“Then the alarm went off in the police station next door.”

“It’s an army barracks, not a police station,” André said patiently, “and no alarm went off, because that’s not the way the place is wired. If you’d only let me get a word in edgewise—”


“Well, all right,” André sounded only partially mollified. “Where was I? Oh, yes — in the basement. As I said, the basement is full of junk, stuff it would take ten guys to lift, junk like that. And a workshop, where they fix stuff, I guess. Anyway, maybe because it’s only junk, or because it’s too heavy to swipe, but they never bothered to wire the door—”

“Maybe they ran out of money before they— Oh, sorry.”

André looked at him chidingly. “Anyway, there’s a hallway that goes from this basement room to some steps that go up to the main floor of the museum. I listened hard and didn’t hear a sound, so I started to go up the steps and then I turned on my flash. That’s safe enough because the place doesn’t have any windows—

“Probably afraid of burglars.”

“—and there in the middle of the room was this glass case. All by itself. It’s about two feet square and three feet high and it’s on a table so it comes about to your chest. And that’s where they keep the carving that Girard wanted. I knew because of course I’d been there three or four times during the day to look the place over—”

“They call it ‘casing the joint’,” Kek said, and then dropped the banter from his voice. “Did they have guards in attendance when you were there during the day?”

“Oh, sure, during the day. One man in each room plus a man at the front entrance, to see people didn’t touch anything, or swipe anything either, I guess, because of course during the day the alarm system is off. Anyway, when I was there during the day I saw there was this metal strip inside the glass all around the edge, which I figured was an alarm, but that didn’t worry me, because I wasn’t planning on opening the case from the top. I had a glass cutter, and I intended cutting the case inside the strips, see?”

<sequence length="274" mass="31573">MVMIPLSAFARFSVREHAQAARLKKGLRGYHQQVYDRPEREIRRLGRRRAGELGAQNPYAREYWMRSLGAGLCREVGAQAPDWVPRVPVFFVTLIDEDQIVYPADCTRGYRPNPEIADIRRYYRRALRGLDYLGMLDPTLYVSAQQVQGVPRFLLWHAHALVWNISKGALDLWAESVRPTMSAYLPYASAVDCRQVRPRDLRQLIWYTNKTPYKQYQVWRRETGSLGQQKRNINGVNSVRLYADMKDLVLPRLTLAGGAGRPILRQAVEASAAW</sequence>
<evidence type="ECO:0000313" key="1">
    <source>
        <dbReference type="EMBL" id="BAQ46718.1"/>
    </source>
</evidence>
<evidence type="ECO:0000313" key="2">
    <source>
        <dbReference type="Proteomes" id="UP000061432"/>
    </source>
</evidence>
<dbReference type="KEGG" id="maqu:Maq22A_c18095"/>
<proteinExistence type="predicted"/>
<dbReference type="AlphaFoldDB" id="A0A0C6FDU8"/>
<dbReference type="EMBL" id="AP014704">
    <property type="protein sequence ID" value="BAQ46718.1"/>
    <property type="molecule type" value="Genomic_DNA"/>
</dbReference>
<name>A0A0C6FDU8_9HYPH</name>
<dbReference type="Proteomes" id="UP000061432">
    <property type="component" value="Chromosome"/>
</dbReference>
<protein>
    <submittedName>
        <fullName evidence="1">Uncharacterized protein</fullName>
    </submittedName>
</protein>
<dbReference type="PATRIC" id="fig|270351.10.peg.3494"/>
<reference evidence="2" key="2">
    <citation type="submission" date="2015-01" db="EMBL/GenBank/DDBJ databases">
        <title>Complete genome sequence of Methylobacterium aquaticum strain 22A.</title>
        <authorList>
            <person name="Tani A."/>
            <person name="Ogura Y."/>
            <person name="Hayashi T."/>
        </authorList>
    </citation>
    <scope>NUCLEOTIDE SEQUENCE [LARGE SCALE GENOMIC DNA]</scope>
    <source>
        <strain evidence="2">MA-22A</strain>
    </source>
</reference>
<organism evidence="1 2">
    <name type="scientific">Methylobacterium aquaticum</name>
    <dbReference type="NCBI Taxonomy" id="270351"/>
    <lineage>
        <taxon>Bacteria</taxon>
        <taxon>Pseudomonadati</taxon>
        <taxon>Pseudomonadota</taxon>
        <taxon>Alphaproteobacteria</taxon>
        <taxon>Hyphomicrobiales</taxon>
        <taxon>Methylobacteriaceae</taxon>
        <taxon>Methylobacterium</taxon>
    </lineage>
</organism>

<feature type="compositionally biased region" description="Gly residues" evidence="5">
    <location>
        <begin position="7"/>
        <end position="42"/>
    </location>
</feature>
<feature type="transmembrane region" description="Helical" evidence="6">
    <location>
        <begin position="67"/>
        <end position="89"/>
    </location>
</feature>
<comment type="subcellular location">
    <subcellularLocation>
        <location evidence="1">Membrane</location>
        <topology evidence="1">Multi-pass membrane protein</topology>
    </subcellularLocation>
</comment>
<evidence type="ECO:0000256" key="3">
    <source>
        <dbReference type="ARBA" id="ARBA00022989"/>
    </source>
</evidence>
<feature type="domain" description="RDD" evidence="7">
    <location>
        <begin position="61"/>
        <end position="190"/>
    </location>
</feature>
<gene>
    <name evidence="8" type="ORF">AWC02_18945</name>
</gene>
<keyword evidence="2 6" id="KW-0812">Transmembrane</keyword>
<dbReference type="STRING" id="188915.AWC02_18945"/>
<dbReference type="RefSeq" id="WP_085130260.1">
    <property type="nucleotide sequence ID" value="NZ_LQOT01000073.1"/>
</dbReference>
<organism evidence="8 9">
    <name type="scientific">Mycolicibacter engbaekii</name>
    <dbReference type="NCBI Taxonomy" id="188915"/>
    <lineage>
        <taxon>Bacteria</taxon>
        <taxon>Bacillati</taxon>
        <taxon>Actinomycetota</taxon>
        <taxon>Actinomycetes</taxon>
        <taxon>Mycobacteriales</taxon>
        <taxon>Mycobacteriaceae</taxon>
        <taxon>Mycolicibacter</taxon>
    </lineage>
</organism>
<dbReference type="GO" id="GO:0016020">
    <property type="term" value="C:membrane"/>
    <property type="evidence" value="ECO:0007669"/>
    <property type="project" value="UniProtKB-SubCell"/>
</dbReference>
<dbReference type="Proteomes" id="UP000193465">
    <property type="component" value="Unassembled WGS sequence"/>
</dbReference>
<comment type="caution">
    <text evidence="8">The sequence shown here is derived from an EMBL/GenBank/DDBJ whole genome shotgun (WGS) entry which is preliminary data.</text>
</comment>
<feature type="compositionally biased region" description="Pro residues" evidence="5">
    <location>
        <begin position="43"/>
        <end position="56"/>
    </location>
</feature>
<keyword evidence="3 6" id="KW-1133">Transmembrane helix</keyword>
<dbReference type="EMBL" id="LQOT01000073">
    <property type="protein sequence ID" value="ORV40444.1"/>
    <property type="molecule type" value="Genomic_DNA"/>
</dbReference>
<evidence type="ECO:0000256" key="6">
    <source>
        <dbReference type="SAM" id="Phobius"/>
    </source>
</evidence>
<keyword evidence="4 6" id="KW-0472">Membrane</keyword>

“I figured it was like taking candy from a baby. So that night, when I was inside, like I said, I went up the steps and flashed the light around, and it was quiet as a grave. So I started toward the case—”

“And all hell broke loose.”

André stared. “How did you know?”

“It came to me in a vision. They had the place wired with floor alarms.” Kek sighed. “And you’re a bit outsized to dangle from the roof à la Rififi .”

“You couldn’t there, anyways,” André said, taking his companion literally. “It’s too high in that room and it’s smooth; nothing to hang from. And I saw a movie once where a guy walked on the ceiling with magnets, but that wouldn’t work, either, because it’s marble.”

“Things are rough all over,” Kek said. “You’re lucky you got away in one piece.”

“I know it!” André responded fervently. “When that alarm went off I jumped a mile, and then I beat it the way I came in. I was in the junk room downstairs when I heard the soldiers come busting in the front door upstairs.”

A thought struck Huuygens. “Did anyone see you?”

“Me? No.”

“Did you close the door of the basement behind you?”

“Sure. If they came after me, I wanted to hold them up as long as I could.”

Kek frowned. “Then maybe they don’t even know there was  an attempt.” He turned abruptly. “Bartender, do you have today’s paper?” He waited until it was handed him and then started to leaf through the pages. “Ah! Here we are. I thought it might make the Barbados papers.”

“What’s it say?” André sounded eager.

Kek sighed and folded the paper. “It doesn’t mention you by name, if that’s what you want to know. But the authorities in Cap Antoine, capital of Ile Rocheux, do not understand the reason the alarm went off and, not wanting to take any chances, have stationed two guards around the clock to guard the famous museum. For the time being.”

“Which means until they shift the carving,” André said disconsolately, and picked up his drink, downing it.

Huuygens shook his head. Of all the inept burglary attempts in the history of crime, this one had to go to the head of the class.

“Damn it, André, didn’t Girard tell you about the alarm system?”

André’s face reddened again.

“I think he was starting to, but — well, I wanted to prove I knew my job, so — well, I interrupted him before he could say anything. I told him there wasn’t anything about the precautions museums took against burglaries that I didn’t know, and to prove it, I told him—” André paused and swallowed. He avoided looking at Huuygens. “Well, I told him I was the one who broke into the Louvre and stole the ‘Mona Lisa’ that time it was taken. Remember?”

Huuygens stared. “You told him what ?”

“I told him—”

“I heard you! And he believed  it?”